Ireland doesn’t seem to be lagging far behind Scotland where controversial legislation that carries with it high risk of stifling free online speech is concerned.
It is not entirely clear how this “epidemic” of restrictive legislation in this part of Europe came about so prominently right now, but what’s certain is that reports say the Irish government is now drafting laws that would criminalize not only posting your own thoughts on social media, but also sharing posts by others – if either is deemed to fall under the “hate speech” category.
This wide reaching censorship would still spare some posts and reposts that came from art and academia, and also as a result of public debates.
The new bill now in the making is designed to replace the Prohibition of Incitement to Hatred Act from 1098, which is now seen in the ruling circles in Dublin as, basically, “not doing enough.”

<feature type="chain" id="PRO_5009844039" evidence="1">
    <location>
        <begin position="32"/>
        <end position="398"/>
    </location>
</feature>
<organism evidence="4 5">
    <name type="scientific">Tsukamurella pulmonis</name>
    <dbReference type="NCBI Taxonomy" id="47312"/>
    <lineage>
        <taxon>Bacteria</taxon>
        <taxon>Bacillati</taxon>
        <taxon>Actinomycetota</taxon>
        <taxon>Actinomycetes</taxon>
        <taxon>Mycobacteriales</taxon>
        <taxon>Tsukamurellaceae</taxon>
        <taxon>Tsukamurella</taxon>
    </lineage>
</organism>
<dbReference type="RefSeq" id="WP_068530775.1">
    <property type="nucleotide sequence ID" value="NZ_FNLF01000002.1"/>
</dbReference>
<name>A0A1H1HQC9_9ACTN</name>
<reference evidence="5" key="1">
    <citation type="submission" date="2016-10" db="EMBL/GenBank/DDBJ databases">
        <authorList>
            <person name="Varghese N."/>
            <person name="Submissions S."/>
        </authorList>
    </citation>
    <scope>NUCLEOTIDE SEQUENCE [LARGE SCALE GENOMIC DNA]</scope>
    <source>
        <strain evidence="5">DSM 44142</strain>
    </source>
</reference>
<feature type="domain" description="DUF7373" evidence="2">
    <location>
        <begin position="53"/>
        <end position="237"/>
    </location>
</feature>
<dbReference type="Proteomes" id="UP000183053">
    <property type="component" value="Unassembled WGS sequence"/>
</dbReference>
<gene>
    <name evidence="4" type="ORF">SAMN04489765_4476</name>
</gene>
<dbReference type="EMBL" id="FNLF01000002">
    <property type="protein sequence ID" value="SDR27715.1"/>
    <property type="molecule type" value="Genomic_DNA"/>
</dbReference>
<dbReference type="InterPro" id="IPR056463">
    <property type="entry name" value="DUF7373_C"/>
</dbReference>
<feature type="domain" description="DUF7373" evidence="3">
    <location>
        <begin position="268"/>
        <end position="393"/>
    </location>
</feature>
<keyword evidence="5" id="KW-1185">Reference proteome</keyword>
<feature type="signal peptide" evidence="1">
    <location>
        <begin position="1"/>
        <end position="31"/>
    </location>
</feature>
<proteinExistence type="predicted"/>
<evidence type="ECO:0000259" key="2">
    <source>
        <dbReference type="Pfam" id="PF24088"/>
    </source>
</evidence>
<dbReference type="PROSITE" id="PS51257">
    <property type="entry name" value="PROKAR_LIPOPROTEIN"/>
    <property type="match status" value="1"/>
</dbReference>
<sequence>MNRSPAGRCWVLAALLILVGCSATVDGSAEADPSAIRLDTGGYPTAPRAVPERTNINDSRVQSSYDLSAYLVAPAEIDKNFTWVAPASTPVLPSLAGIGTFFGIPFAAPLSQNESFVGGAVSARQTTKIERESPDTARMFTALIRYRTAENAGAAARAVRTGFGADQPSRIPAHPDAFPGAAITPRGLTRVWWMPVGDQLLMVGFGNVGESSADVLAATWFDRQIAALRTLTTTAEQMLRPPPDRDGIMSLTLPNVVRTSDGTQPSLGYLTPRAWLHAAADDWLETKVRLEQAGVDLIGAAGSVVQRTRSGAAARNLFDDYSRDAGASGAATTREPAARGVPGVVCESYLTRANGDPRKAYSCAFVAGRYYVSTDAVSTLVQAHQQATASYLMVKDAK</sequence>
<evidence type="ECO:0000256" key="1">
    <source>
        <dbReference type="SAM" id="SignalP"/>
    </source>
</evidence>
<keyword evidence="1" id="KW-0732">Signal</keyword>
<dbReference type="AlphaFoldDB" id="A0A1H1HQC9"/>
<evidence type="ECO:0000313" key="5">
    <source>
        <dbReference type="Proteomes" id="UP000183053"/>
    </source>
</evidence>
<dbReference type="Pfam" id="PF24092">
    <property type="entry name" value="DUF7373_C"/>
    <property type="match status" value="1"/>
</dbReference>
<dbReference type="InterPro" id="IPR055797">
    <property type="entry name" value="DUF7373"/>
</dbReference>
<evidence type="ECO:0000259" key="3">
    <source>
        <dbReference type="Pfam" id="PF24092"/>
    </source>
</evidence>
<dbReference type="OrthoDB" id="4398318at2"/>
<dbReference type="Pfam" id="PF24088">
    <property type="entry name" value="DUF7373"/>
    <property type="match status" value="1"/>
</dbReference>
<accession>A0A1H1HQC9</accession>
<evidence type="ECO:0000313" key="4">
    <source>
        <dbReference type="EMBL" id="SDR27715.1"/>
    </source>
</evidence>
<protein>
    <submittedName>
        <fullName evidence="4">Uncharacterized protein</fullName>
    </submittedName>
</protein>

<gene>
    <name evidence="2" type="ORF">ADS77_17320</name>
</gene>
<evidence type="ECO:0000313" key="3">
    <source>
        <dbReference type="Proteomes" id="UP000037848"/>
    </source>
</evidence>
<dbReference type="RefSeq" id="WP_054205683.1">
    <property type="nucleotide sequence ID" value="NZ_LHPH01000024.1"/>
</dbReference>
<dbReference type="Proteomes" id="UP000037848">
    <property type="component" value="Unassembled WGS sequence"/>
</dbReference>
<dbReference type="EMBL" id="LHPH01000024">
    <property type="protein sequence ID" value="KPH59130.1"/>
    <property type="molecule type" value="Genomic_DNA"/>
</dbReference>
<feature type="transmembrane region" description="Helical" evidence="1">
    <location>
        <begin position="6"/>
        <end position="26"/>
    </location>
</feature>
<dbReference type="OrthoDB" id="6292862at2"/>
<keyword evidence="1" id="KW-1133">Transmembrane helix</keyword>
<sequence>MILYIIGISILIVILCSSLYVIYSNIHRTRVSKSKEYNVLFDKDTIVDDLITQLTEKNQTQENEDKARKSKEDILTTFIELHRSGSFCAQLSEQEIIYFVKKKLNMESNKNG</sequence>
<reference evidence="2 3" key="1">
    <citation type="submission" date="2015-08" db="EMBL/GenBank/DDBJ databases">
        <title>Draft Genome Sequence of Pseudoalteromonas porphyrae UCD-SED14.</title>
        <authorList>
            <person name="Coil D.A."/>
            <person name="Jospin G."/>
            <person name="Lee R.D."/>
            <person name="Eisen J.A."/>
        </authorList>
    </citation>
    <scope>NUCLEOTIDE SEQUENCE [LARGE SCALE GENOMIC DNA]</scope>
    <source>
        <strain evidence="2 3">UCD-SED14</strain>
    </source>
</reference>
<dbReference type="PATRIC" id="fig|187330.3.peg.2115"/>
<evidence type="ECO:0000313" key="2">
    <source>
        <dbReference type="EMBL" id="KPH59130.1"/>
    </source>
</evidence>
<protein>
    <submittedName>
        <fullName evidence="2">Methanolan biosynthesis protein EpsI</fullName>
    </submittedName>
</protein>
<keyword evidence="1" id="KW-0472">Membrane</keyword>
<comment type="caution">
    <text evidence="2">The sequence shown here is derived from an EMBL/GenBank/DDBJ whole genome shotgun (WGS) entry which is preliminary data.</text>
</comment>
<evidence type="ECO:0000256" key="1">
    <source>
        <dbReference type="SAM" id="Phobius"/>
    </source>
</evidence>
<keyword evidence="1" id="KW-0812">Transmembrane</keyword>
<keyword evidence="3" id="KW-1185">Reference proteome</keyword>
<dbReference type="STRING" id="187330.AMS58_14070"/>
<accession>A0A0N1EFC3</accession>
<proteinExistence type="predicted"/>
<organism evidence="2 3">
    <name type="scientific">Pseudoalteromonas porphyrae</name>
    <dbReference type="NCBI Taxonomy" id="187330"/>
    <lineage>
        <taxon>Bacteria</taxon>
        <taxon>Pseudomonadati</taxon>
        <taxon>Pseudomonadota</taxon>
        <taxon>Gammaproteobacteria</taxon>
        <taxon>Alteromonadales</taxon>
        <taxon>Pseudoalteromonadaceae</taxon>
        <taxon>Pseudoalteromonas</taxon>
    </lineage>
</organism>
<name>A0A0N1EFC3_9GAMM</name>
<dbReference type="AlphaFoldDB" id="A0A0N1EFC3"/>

The reason it isn’t, as the Irish Times revealed recently, is that it doesn’t deal with sufficiently protecting transgender and disabled people from hate speech. The 1989 act “only” sought to protect ethnic minorities, members of the LGBTQ population, and migrants.
Justice Minister McEntee is quoted as expressing her aggressive resolve to criminalize anyone who “seeks to divide our communities and spread hatred.”
What this kind of legislation usually represents is rushed and poorly worded solutions that leave too many loopholes in the vagueness of language and definitions, which in turn allow perfectly legitimate speech to be prosecuted and persecuted, it other words it all too often ends up is overreach, with civil and digital rights activists trying to push through corrections and amendments before it’s too late.
It’s unclear from reports if and what kind of political and/or activist pushback this new planned Irish legislation is now facing.
For example, in the past, an entire small Irish town was allegedly held hostage in part by government policies that increases its population by no less than a third by opening a migrant center there – but apparently also by the locals themselves in Lisdoonvarna, who were “too afraid of being branded racists to speak out about any anxieties they may have.”